Scripture tells us that human government is ordained and set up by God. It is very clear in Romans 13:1, “For there is no power but of God: and the powers that be are ordained of God.” And the powers that be are to act for God in the administration of human affairs.
While no individual is allowed to take vengeance for himself (Rom. 12:19), government is ordained of God to act for God as a minister to take vengeance. The Bible says in Romans 13:4, “For he is the minister of God to thee for good. But if thou do that which is evil, be afraid; for he beareth not the sword in vain: for he is the minister of God, a revenger to execute wrath upon him that doeth evil.”
The government is ordained of God and one thing that the government does is to bear the sword. Look if you will in Rom. 13:4, “he beareth not the sword in vain.” He is talking about the instrument of death. Is capital punishment, therefore, ordained of God? May I say it is.
Some have the idea that capital punishment would contradict the Ten Commandments. But it does not. Exodus 20:13 says, “Thou shalt not kill.” But Genesis 21:12 says, “He that smiteth a man so that he die, shall surely be put to death.” When the Bible says, “Thou shalt not kill,” it is literally translated, thou shalt do no murder. It does not mean that you should not execute a murderer. The Bible is quite clear on this point. We need to understand that the Bible does not forbid capital punishment. As a matter of fact, God has ordained capital punishment because He loves us.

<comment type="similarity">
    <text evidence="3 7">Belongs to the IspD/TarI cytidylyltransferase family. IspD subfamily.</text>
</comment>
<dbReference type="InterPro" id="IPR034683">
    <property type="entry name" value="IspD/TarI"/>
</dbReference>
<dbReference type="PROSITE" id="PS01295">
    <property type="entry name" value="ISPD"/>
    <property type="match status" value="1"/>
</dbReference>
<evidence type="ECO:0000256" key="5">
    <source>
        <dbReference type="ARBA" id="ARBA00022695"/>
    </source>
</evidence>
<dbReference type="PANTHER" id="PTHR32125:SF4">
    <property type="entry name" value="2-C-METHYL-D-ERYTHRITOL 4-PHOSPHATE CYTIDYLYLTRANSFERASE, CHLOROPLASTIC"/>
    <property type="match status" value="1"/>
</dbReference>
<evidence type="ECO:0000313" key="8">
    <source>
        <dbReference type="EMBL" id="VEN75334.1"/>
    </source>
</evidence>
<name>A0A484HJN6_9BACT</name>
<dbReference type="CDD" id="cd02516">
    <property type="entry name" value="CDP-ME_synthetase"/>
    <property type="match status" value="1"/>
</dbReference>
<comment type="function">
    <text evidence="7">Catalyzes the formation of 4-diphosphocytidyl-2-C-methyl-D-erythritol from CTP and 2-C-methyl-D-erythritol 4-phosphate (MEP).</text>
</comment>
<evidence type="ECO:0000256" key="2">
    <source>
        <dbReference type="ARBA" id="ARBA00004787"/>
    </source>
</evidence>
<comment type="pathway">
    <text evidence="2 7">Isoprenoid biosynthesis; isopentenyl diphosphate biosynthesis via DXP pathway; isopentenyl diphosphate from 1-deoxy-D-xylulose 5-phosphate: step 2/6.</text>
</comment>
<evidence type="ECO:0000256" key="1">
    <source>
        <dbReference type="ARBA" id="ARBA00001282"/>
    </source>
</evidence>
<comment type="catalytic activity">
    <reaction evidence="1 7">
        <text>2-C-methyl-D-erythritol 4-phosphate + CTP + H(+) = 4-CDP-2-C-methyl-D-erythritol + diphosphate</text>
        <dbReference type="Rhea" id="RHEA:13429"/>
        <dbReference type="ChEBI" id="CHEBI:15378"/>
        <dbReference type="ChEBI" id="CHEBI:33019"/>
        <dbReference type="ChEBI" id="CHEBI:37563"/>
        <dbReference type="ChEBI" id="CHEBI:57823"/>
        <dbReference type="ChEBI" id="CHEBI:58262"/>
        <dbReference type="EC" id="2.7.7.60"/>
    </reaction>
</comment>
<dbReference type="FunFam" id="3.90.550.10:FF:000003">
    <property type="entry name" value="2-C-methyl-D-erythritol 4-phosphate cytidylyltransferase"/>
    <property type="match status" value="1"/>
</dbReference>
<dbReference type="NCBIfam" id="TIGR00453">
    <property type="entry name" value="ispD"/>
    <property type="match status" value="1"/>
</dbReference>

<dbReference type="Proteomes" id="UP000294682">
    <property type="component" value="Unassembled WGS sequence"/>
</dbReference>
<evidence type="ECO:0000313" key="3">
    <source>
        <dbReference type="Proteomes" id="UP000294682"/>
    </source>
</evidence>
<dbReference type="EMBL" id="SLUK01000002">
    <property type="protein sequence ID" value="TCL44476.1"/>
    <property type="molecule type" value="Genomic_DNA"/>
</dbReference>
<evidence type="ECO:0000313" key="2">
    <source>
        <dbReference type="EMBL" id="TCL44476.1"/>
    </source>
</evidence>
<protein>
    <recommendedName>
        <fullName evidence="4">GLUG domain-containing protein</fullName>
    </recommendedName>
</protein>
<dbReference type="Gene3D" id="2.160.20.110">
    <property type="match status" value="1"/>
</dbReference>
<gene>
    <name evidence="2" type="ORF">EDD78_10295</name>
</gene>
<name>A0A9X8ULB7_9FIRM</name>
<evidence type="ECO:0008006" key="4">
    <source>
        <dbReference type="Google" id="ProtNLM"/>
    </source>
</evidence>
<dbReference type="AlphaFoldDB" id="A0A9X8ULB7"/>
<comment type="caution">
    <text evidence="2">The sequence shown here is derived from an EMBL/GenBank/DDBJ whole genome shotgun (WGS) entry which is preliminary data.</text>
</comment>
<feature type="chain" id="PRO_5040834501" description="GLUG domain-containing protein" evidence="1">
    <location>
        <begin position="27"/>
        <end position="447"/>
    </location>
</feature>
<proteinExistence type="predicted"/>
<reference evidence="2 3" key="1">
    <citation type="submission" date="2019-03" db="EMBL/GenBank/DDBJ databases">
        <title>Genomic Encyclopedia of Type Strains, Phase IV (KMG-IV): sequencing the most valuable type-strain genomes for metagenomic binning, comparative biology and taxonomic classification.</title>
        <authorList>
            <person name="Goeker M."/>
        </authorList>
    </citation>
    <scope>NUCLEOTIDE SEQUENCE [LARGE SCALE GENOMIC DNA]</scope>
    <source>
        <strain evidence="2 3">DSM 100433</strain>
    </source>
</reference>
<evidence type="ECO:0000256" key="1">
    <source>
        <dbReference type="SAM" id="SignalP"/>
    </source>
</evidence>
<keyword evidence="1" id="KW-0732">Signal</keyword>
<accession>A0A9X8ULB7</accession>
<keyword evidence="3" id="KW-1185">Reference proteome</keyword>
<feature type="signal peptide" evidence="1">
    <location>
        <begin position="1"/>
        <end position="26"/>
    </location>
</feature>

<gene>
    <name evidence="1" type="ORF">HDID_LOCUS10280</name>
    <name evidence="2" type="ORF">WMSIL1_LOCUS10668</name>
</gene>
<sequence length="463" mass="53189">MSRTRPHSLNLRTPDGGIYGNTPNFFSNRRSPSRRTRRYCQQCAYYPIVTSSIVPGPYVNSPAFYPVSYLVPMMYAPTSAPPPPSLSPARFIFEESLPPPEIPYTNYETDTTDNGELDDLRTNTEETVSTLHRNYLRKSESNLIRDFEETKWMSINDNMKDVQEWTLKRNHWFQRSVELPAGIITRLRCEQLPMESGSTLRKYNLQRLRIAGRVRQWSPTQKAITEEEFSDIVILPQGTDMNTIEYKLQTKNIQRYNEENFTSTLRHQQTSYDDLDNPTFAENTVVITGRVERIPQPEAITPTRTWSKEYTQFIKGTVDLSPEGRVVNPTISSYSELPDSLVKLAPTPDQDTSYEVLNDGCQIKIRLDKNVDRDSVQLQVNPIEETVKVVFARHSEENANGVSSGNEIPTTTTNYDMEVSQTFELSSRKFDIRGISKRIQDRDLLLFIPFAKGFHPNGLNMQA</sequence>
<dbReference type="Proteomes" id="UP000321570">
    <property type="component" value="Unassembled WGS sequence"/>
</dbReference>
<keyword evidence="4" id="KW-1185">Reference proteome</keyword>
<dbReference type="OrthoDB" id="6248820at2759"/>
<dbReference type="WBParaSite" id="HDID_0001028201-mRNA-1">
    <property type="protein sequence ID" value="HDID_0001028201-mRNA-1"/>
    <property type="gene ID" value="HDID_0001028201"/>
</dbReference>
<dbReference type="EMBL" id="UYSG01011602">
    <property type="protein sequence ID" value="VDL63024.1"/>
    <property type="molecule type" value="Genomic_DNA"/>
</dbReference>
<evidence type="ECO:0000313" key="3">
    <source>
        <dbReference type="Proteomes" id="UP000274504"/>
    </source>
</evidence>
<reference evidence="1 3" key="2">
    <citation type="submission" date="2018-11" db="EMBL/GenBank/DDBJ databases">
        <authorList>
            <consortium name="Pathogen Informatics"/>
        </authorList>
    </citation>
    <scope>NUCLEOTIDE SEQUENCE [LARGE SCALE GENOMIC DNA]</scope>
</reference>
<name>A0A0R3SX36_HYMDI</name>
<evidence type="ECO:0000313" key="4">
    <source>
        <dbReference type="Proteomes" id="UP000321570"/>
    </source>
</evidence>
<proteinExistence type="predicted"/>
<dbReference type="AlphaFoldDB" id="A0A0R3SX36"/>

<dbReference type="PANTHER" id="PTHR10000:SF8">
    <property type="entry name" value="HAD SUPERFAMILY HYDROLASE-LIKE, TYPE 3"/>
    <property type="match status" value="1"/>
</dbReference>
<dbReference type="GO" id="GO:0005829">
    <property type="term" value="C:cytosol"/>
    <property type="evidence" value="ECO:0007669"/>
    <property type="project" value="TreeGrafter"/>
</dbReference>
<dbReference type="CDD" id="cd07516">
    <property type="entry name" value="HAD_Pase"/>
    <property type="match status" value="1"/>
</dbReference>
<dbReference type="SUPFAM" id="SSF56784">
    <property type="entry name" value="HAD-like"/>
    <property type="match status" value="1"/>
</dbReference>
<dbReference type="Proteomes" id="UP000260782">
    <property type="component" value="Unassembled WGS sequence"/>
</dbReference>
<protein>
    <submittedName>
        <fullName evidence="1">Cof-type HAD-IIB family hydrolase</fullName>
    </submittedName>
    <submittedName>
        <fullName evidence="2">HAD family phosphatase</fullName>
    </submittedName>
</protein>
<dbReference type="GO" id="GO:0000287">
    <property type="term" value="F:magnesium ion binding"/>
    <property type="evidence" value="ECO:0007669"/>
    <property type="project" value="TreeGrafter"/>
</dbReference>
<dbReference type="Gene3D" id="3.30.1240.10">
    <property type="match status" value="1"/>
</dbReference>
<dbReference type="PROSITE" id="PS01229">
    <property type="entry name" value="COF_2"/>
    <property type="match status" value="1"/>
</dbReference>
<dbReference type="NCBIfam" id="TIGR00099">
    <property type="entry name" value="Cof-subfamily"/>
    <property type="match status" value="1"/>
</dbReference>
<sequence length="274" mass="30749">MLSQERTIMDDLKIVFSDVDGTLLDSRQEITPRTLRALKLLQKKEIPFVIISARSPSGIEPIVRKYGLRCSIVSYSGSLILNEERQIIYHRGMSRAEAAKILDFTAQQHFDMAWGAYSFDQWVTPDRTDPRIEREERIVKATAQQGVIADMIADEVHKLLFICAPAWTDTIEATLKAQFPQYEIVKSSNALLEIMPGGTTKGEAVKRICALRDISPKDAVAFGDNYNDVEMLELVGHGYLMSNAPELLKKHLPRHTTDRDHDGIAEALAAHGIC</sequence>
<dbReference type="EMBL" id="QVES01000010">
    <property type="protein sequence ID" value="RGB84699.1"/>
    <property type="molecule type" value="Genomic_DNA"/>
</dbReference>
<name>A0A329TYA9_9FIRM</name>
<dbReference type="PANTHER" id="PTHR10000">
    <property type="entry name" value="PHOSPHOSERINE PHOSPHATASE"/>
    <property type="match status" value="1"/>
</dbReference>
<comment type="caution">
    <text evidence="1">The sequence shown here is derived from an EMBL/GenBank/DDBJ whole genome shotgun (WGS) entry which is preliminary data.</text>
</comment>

Romans 12:9 says, “Let love be without dissimulation.” That means real love is without hypocrisy. God is a god of love, but not of weak sentiment. God realizes there must be a restraint upon sin. Softness to the criminal is cruelty to the community. God loves people and because God loves people, God hates sin and God hates crime. God is too good not to punish crime. If God ceased to punish sin, God would cease to be holy. And God would cease to be good. Because God is love and because of the welfare of society, God has ordained capital punishment.
Taken from Adrian Rogers' weekly newspaper column. Used by permission. 2001, The Commercial Appeal.